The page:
Like many Americans, Missourian Mike Campbell follows his elected officials on Twitter. That is, he did—until his state representative, Cheri Toalson Reisch, blocked him after he retweeted comments critical of her.
We’ve seen other public officials, including President Trump, try to block on Twitter people whose views they don’t like. Our constitution doesn’t allow this. The First Amendment protects our right to speak out about and criticize politicians. And it goes even further. It also protects our rights to receive communications from public servants without regard to our political views.
We made those arguments in a friend-of-the-court brief EFF filed in a case brought against the President for blocking people, and the court agreed with us. We filed another such brief last week in the U.S. Court of Appeals for the Eighth Circuit in the case Campbell brought against Reisch.
From small-town mayors to members of Congress, governmental officials at all levels have adopted social media to communicate with the public. Through their social media accounts, elected representatives converse with their constituents and connect with their communities. They invite feedback, answer questions, and engage in policy debates. And, now more than ever, they play a pivotal role in disseminating information and public health orders about disasters such as the COVID-19 epidemic. Through these accounts, government agencies and health officials provide critical guidance about how people can take care of themselves and their loved ones.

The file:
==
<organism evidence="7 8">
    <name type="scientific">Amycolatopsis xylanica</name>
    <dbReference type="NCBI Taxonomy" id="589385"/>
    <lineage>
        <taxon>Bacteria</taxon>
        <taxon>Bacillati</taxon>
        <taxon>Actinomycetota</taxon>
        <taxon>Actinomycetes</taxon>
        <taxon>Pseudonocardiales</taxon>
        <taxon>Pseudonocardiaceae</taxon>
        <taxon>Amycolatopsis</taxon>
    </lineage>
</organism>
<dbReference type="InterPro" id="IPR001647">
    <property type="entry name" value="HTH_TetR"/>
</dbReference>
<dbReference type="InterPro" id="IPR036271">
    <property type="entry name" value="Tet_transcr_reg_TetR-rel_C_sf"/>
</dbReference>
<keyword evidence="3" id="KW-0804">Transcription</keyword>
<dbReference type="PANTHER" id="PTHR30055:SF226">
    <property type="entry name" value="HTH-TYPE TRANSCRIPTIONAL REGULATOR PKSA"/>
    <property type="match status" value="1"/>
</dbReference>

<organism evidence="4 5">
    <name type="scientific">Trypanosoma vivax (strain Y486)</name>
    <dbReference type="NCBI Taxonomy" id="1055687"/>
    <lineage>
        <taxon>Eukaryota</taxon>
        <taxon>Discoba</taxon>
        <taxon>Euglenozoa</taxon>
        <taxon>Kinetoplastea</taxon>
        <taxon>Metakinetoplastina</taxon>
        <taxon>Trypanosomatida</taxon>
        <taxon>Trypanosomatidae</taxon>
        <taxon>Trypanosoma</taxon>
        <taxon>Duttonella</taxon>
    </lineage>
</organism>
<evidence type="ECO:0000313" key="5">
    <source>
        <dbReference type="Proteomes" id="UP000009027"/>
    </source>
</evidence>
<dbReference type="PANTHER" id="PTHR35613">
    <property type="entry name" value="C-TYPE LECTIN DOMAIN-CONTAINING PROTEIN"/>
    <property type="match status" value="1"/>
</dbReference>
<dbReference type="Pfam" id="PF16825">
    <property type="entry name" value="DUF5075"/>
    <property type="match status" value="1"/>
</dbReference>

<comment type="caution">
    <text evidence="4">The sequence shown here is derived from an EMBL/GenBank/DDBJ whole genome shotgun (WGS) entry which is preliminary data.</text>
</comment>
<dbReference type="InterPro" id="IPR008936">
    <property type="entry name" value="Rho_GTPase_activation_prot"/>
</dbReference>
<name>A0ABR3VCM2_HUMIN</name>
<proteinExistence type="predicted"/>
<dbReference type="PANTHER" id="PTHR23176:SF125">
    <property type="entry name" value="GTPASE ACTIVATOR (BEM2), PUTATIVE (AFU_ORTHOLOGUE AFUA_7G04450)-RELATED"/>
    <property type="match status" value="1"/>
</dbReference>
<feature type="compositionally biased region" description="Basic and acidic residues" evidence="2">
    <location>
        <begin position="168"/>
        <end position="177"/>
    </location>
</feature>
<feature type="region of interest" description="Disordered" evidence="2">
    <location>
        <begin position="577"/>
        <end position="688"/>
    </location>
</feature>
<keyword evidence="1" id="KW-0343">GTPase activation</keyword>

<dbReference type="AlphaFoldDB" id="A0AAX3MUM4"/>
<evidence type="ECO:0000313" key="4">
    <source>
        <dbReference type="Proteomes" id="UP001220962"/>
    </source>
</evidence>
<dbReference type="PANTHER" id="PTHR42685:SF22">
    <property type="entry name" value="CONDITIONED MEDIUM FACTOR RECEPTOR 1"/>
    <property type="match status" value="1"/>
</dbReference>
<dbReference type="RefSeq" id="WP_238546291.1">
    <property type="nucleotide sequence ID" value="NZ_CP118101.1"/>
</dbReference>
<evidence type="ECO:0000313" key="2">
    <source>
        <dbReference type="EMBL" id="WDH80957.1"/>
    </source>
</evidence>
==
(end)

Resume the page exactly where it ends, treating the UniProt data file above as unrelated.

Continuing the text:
Denying disfavored people access to government social media accounts doesn’t just freeze them out of important policy announcements or prevent them from monitoring the performance of their elected representatives. Given the frequent use of social media to convey authoritative public health and safety information, blocking people from these feeds also endangers lives.
Politicians may not like to see critics on their Twitter feed. But as elected representatives using Twitter to communicate government business, they can’t pick and choose who gets to receive their messages. Doing so is not only shameful, particularly in this moment of crisis, but it is also a blatant violation of the First Amendment.
When the government opens a channel of communication to the general public, the Constitution has always prevented it from excluding specific individuals because of their political viewpoints. As we have explained before, blocking individuals from generally accessible government social media feeds is no different. And every federal appeals court that has considered this issue has agreed.
Following their lead, the district court in this case correctly concluded that Representative Reisch violated Mike Campbell’s First Amendment rights when she blocked him in response to his criticism. We urge the Eighth Circuit Court of Appeals to say the same.